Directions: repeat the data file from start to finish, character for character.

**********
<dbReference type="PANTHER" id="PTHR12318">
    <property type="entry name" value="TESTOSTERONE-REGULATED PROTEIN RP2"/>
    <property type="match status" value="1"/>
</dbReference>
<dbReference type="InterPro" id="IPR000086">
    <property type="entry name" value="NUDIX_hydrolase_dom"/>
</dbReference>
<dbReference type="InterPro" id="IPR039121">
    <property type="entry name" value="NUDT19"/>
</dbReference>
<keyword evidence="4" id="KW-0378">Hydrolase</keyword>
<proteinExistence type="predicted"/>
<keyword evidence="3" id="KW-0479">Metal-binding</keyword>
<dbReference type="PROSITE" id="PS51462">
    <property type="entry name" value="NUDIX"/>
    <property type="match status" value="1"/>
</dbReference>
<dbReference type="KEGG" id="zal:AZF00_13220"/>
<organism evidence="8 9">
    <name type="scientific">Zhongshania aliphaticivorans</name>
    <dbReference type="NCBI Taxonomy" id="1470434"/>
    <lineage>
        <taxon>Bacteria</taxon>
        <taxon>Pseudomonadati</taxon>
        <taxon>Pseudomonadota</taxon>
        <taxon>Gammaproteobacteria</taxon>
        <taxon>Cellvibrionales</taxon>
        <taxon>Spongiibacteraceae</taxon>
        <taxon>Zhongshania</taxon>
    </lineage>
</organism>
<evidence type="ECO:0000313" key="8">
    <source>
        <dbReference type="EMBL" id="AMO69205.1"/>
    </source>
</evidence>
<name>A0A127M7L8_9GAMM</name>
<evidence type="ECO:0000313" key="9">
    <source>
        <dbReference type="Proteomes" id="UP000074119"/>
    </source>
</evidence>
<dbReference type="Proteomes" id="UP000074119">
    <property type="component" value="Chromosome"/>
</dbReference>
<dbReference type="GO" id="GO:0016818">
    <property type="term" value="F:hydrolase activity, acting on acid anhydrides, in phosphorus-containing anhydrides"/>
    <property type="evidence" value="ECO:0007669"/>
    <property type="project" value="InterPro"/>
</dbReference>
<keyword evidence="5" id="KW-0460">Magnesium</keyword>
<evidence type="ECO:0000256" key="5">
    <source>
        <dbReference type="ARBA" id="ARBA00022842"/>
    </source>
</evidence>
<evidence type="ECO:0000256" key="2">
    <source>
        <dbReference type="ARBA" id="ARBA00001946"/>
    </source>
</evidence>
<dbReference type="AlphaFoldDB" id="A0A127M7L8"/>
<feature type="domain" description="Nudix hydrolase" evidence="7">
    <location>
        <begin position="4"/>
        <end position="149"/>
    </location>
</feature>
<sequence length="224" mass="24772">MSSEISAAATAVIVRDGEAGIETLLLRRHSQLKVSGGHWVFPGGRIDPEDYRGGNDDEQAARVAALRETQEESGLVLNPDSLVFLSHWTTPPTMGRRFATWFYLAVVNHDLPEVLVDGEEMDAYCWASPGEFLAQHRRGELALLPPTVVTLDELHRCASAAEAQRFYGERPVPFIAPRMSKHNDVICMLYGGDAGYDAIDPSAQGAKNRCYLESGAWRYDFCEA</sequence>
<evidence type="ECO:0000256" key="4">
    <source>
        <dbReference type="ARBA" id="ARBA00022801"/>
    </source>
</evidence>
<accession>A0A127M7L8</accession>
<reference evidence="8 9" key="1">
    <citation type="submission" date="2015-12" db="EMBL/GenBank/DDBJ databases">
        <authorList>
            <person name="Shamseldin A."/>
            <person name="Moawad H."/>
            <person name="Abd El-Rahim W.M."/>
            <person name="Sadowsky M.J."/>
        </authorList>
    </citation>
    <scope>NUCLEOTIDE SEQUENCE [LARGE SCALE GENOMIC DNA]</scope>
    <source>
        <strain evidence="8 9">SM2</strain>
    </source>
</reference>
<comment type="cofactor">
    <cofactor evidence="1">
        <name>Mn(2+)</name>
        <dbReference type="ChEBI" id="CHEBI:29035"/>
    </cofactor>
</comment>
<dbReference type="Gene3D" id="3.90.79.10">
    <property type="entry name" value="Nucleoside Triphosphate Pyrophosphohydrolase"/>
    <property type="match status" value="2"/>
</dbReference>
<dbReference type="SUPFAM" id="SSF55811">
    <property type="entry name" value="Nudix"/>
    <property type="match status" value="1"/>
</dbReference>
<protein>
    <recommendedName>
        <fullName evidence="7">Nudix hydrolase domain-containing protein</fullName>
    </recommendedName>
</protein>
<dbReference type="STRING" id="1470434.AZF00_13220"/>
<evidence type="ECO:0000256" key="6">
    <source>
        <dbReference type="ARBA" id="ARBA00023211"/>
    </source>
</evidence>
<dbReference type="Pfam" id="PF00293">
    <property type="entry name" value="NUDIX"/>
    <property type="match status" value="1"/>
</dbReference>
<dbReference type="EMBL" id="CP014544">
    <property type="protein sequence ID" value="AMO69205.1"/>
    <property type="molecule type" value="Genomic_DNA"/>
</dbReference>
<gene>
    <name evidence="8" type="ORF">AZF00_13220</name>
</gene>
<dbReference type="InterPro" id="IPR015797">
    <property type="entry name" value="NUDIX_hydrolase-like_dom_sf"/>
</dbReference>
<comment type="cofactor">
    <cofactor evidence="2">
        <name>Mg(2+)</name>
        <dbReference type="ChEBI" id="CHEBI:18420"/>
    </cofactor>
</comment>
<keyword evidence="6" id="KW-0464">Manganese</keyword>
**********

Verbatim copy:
<dbReference type="PANTHER" id="PTHR12318">
    <property type="entry name" value="TESTOSTERONE-REGULATED PROTEIN RP2"/>
    <property type="match status" value="1"/>
</dbReference>
<dbReference type="InterPro" id="IPR000086">
    <property type="entry name" value="NUDIX_hydrolase_dom"/>
</dbReference>
<dbReference type="InterPro" id="IPR039121">
    <property type="entry name" value="NUDT19"/>
</dbReference>
<keyword evidence="4" id="KW-0378">Hydrolase</keyword>
<proteinExistence type="predicted"/>
<keyword evidence="3" id="KW-0479">Metal-binding</keyword>
<dbReference type="PROSITE" id="PS51462">
    <property type="entry name" value="NUDIX"/>
    <property type="match status" value="1"/>
</dbReference>
<dbReference type="KEGG" id="zal:AZF00_13220"/>
<organism evidence="8 9">
    <name type="scientific">Zhongshania aliphaticivorans</name>
    <dbReference type="NCBI Taxonomy" id="1470434"/>
    <lineage>
        <taxon>Bacteria</taxon>
        <taxon>Pseudomonadati</taxon>
        <taxon>Pseudomonadota</taxon>
        <taxon>Gammaproteobacteria</taxon>
        <taxon>Cellvibrionales</taxon>
        <taxon>Spongiibacteraceae</taxon>
        <taxon>Zhongshania</taxon>
    </lineage>
</organism>
<evidence type="ECO:0000313" key="8">
    <source>
        <dbReference type="EMBL" id="AMO69205.1"/>
    </source>
</evidence>
<name>A0A127M7L8_9GAMM</name>
<evidence type="ECO:0000313" key="9">
    <source>
        <dbReference type="Proteomes" id="UP000074119"/>
    </source>
</evidence>
<dbReference type="Proteomes" id="UP000074119">
    <property type="component" value="Chromosome"/>
</dbReference>
<dbReference type="GO" id="GO:0016818">
    <property type="term" value="F:hydrolase activity, acting on acid anhydrides, in phosphorus-containing anhydrides"/>
    <property type="evidence" value="ECO:0007669"/>
    <property type="project" value="InterPro"/>
</dbReference>
<keyword evidence="5" id="KW-0460">Magnesium</keyword>
<evidence type="ECO:0000256" key="5">
    <source>
        <dbReference type="ARBA" id="ARBA00022842"/>
    </source>
</evidence>
<evidence type="ECO:0000256" key="2">
    <source>
        <dbReference type="ARBA" id="ARBA00001946"/>
    </source>
</evidence>
<dbReference type="AlphaFoldDB" id="A0A127M7L8"/>
<feature type="domain" description="Nudix hydrolase" evidence="7">
    <location>
        <begin position="4"/>
        <end position="149"/>
    </location>
</feature>
<sequence length="224" mass="24772">MSSEISAAATAVIVRDGEAGIETLLLRRHSQLKVSGGHWVFPGGRIDPEDYRGGNDDEQAARVAALRETQEESGLVLNPDSLVFLSHWTTPPTMGRRFATWFYLAVVNHDLPEVLVDGEEMDAYCWASPGEFLAQHRRGELALLPPTVVTLDELHRCASAAEAQRFYGERPVPFIAPRMSKHNDVICMLYGGDAGYDAIDPSAQGAKNRCYLESGAWRYDFCEA</sequence>
<evidence type="ECO:0000256" key="4">
    <source>
        <dbReference type="ARBA" id="ARBA00022801"/>
    </source>
</evidence>
<accession>A0A127M7L8</accession>
<reference evidence="8 9" key="1">
    <citation type="submission" date="2015-12" db="EMBL/GenBank/DDBJ databases">
        <authorList>
            <person name="Shamseldin A."/>
            <person name="Moawad H."/>
            <person name="Abd El-Rahim W.M."/>
            <person name="Sadowsky M.J."/>
        </authorList>
    </citation>
    <scope>NUCLEOTIDE SEQUENCE [LARGE SCALE GENOMIC DNA]</scope>
    <source>
        <strain evidence="8 9">SM2</strain>
    </source>
</reference>
<comment type="cofactor">
    <cofactor evidence="1">
        <name>Mn(2+)</name>
        <dbReference type="ChEBI" id="CHEBI:29035"/>
    </cofactor>
</comment>
<dbReference type="Gene3D" id="3.90.79.10">
    <property type="entry name" value="Nucleoside Triphosphate Pyrophosphohydrolase"/>
    <property type="match status" value="2"/>
</dbReference>
<dbReference type="SUPFAM" id="SSF55811">
    <property type="entry name" value="Nudix"/>
    <property type="match status" value="1"/>
</dbReference>
<protein>
    <recommendedName>
        <fullName evidence="7">Nudix hydrolase domain-containing protein</fullName>
    </recommendedName>
</protein>
<dbReference type="STRING" id="1470434.AZF00_13220"/>
<evidence type="ECO:0000256" key="6">
    <source>
        <dbReference type="ARBA" id="ARBA00023211"/>
    </source>
</evidence>
<dbReference type="Pfam" id="PF00293">
    <property type="entry name" value="NUDIX"/>
    <property type="match status" value="1"/>
</dbReference>
<dbReference type="EMBL" id="CP014544">
    <property type="protein sequence ID" value="AMO69205.1"/>
    <property type="molecule type" value="Genomic_DNA"/>
</dbReference>
<gene>
    <name evidence="8" type="ORF">AZF00_13220</name>
</gene>
<dbReference type="InterPro" id="IPR015797">
    <property type="entry name" value="NUDIX_hydrolase-like_dom_sf"/>
</dbReference>
<comment type="cofactor">
    <cofactor evidence="2">
        <name>Mg(2+)</name>
        <dbReference type="ChEBI" id="CHEBI:18420"/>
    </cofactor>
</comment>
<keyword evidence="6" id="KW-0464">Manganese</keyword>